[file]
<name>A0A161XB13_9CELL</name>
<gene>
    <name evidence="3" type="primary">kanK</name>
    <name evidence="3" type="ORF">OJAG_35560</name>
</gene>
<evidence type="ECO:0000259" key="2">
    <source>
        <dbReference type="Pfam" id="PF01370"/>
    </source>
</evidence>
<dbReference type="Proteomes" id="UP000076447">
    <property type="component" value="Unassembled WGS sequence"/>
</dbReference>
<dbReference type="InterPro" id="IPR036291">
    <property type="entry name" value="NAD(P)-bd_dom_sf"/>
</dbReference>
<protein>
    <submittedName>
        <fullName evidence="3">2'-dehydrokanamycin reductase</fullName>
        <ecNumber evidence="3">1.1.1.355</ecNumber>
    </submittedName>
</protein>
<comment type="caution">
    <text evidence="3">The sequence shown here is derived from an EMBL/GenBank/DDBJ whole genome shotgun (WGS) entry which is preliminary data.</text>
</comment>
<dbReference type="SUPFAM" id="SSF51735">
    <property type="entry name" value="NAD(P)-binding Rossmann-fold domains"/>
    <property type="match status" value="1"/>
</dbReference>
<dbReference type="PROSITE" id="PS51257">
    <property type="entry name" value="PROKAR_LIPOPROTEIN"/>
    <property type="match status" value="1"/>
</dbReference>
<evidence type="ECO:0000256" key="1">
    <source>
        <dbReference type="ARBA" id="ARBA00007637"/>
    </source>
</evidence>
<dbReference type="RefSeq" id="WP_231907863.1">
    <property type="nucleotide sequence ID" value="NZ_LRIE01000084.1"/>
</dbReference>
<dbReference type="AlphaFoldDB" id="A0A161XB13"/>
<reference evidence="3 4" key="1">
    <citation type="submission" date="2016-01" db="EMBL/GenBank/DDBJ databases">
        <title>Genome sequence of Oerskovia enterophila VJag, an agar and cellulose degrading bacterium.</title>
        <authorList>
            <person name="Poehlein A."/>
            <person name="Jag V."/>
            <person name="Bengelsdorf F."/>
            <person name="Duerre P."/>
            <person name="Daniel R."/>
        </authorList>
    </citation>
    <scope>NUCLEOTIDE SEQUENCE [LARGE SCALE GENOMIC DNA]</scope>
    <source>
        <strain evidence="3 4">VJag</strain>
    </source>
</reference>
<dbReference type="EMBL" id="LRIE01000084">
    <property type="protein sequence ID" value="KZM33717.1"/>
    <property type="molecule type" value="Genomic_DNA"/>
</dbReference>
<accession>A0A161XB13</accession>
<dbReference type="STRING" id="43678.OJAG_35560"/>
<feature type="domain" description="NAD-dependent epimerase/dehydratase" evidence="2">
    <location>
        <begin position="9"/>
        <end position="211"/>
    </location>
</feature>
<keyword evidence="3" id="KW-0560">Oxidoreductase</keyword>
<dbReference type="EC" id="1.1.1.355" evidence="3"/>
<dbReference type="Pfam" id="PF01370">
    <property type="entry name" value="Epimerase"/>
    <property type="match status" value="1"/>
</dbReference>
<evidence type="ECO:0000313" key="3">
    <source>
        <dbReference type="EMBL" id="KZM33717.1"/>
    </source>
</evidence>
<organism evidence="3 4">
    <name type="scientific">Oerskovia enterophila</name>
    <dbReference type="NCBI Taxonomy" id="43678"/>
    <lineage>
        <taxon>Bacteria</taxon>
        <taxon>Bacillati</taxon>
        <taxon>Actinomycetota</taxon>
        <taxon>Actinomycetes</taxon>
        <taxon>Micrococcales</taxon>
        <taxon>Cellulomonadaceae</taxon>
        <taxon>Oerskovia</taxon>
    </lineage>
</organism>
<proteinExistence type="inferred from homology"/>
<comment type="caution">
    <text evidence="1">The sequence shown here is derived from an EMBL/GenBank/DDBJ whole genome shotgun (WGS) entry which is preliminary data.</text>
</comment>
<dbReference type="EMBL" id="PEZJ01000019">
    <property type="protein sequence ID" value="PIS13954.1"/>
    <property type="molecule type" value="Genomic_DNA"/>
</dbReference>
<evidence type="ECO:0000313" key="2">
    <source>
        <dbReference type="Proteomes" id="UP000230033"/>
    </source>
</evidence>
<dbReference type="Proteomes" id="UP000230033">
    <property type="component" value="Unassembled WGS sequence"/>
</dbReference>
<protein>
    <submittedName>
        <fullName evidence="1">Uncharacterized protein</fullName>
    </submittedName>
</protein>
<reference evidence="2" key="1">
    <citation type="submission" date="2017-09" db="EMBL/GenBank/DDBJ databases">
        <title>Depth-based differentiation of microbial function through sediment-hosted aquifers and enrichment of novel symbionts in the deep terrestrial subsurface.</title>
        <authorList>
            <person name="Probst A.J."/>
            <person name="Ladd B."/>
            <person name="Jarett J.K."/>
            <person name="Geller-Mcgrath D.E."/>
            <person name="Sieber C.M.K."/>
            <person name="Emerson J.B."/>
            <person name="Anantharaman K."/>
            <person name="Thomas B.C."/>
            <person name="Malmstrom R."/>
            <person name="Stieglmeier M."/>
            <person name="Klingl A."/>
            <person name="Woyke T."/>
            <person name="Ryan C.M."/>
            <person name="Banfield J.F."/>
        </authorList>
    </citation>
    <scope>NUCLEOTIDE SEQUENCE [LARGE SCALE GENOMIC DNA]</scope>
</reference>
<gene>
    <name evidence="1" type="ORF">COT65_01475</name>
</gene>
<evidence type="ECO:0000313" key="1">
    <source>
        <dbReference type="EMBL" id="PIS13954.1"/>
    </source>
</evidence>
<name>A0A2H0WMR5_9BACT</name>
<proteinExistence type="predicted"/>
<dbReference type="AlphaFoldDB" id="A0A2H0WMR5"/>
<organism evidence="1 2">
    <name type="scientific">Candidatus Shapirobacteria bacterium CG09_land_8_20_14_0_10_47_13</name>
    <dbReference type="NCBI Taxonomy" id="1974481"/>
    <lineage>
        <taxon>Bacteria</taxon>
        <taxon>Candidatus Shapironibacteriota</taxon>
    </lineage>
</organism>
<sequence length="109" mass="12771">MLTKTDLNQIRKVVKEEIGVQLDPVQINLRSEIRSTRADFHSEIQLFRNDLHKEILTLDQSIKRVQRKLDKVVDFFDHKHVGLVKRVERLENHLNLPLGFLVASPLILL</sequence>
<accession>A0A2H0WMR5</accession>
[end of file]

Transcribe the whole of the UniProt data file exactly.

<name>A0A161XB13_9CELL</name>
<gene>
    <name evidence="3" type="primary">kanK</name>
    <name evidence="3" type="ORF">OJAG_35560</name>
</gene>
<evidence type="ECO:0000259" key="2">
    <source>
        <dbReference type="Pfam" id="PF01370"/>
    </source>
</evidence>
<dbReference type="Proteomes" id="UP000076447">
    <property type="component" value="Unassembled WGS sequence"/>
</dbReference>
<dbReference type="InterPro" id="IPR036291">
    <property type="entry name" value="NAD(P)-bd_dom_sf"/>
</dbReference>
<protein>
    <submittedName>
        <fullName evidence="3">2'-dehydrokanamycin reductase</fullName>
        <ecNumber evidence="3">1.1.1.355</ecNumber>
    </submittedName>
</protein>
<comment type="caution">
    <text evidence="3">The sequence shown here is derived from an EMBL/GenBank/DDBJ whole genome shotgun (WGS) entry which is preliminary data.</text>
</comment>
<dbReference type="SUPFAM" id="SSF51735">
    <property type="entry name" value="NAD(P)-binding Rossmann-fold domains"/>
    <property type="match status" value="1"/>
</dbReference>
<dbReference type="PROSITE" id="PS51257">
    <property type="entry name" value="PROKAR_LIPOPROTEIN"/>
    <property type="match status" value="1"/>
</dbReference>
<evidence type="ECO:0000256" key="1">
    <source>
        <dbReference type="ARBA" id="ARBA00007637"/>
    </source>
</evidence>
<dbReference type="RefSeq" id="WP_231907863.1">
    <property type="nucleotide sequence ID" value="NZ_LRIE01000084.1"/>
</dbReference>
<dbReference type="AlphaFoldDB" id="A0A161XB13"/>
<reference evidence="3 4" key="1">
    <citation type="submission" date="2016-01" db="EMBL/GenBank/DDBJ databases">
        <title>Genome sequence of Oerskovia enterophila VJag, an agar and cellulose degrading bacterium.</title>
        <authorList>
            <person name="Poehlein A."/>
            <person name="Jag V."/>
            <person name="Bengelsdorf F."/>
            <person name="Duerre P."/>
            <person name="Daniel R."/>
        </authorList>
    </citation>
    <scope>NUCLEOTIDE SEQUENCE [LARGE SCALE GENOMIC DNA]</scope>
    <source>
        <strain evidence="3 4">VJag</strain>
    </source>
</reference>
<dbReference type="EMBL" id="LRIE01000084">
    <property type="protein sequence ID" value="KZM33717.1"/>
    <property type="molecule type" value="Genomic_DNA"/>
</dbReference>
<accession>A0A161XB13</accession>
<dbReference type="STRING" id="43678.OJAG_35560"/>
<feature type="domain" description="NAD-dependent epimerase/dehydratase" evidence="2">
    <location>
        <begin position="9"/>
        <end position="211"/>
    </location>
</feature>
<keyword evidence="3" id="KW-0560">Oxidoreductase</keyword>
<dbReference type="EC" id="1.1.1.355" evidence="3"/>
<dbReference type="Pfam" id="PF01370">
    <property type="entry name" value="Epimerase"/>
    <property type="match status" value="1"/>
</dbReference>
<evidence type="ECO:0000313" key="3">
    <source>
        <dbReference type="EMBL" id="KZM33717.1"/>
    </source>
</evidence>
<organism evidence="3 4">
    <name type="scientific">Oerskovia enterophila</name>
    <dbReference type="NCBI Taxonomy" id="43678"/>
    <lineage>
        <taxon>Bacteria</taxon>
        <taxon>Bacillati</taxon>
        <taxon>Actinomycetota</taxon>
        <taxon>Actinomycetes</taxon>
        <taxon>Micrococcales</taxon>
        <taxon>Cellulomonadaceae</taxon>
        <taxon>Oerskovia</taxon>
    </lineage>
</organism>
<proteinExistence type="inferred from homology"/>
<comment type="caution">
    <text evidence="1">The sequence shown here is derived from an EMBL/GenBank/DDBJ whole genome shotgun (WGS) entry which is preliminary data.</text>
</comment>
<dbReference type="EMBL" id="PEZJ01000019">
    <property type="protein sequence ID" value="PIS13954.1"/>
    <property type="molecule type" value="Genomic_DNA"/>
</dbReference>
<evidence type="ECO:0000313" key="2">
    <source>
        <dbReference type="Proteomes" id="UP000230033"/>
    </source>
</evidence>
<dbReference type="Proteomes" id="UP000230033">
    <property type="component" value="Unassembled WGS sequence"/>
</dbReference>
<protein>
    <submittedName>
        <fullName evidence="1">Uncharacterized protein</fullName>
    </submittedName>
</protein>
<reference evidence="2" key="1">
    <citation type="submission" date="2017-09" db="EMBL/GenBank/DDBJ databases">
        <title>Depth-based differentiation of microbial function through sediment-hosted aquifers and enrichment of novel symbionts in the deep terrestrial subsurface.</title>
        <authorList>
            <person name="Probst A.J."/>
            <person name="Ladd B."/>
            <person name="Jarett J.K."/>
            <person name="Geller-Mcgrath D.E."/>
            <person name="Sieber C.M.K."/>
            <person name="Emerson J.B."/>
            <person name="Anantharaman K."/>
            <person name="Thomas B.C."/>
            <person name="Malmstrom R."/>
            <person name="Stieglmeier M."/>
            <person name="Klingl A."/>
            <person name="Woyke T."/>
            <person name="Ryan C.M."/>
            <person name="Banfield J.F."/>
        </authorList>
    </citation>
    <scope>NUCLEOTIDE SEQUENCE [LARGE SCALE GENOMIC DNA]</scope>
</reference>
<gene>
    <name evidence="1" type="ORF">COT65_01475</name>
</gene>
<evidence type="ECO:0000313" key="1">
    <source>
        <dbReference type="EMBL" id="PIS13954.1"/>
    </source>
</evidence>
<name>A0A2H0WMR5_9BACT</name>
<proteinExistence type="predicted"/>
<dbReference type="AlphaFoldDB" id="A0A2H0WMR5"/>
<organism evidence="1 2">
    <name type="scientific">Candidatus Shapirobacteria bacterium CG09_land_8_20_14_0_10_47_13</name>
    <dbReference type="NCBI Taxonomy" id="1974481"/>
    <lineage>
        <taxon>Bacteria</taxon>
        <taxon>Candidatus Shapironibacteriota</taxon>
    </lineage>
</organism>
<sequence length="109" mass="12771">MLTKTDLNQIRKVVKEEIGVQLDPVQINLRSEIRSTRADFHSEIQLFRNDLHKEILTLDQSIKRVQRKLDKVVDFFDHKHVGLVKRVERLENHLNLPLGFLVASPLILL</sequence>
<accession>A0A2H0WMR5</accession>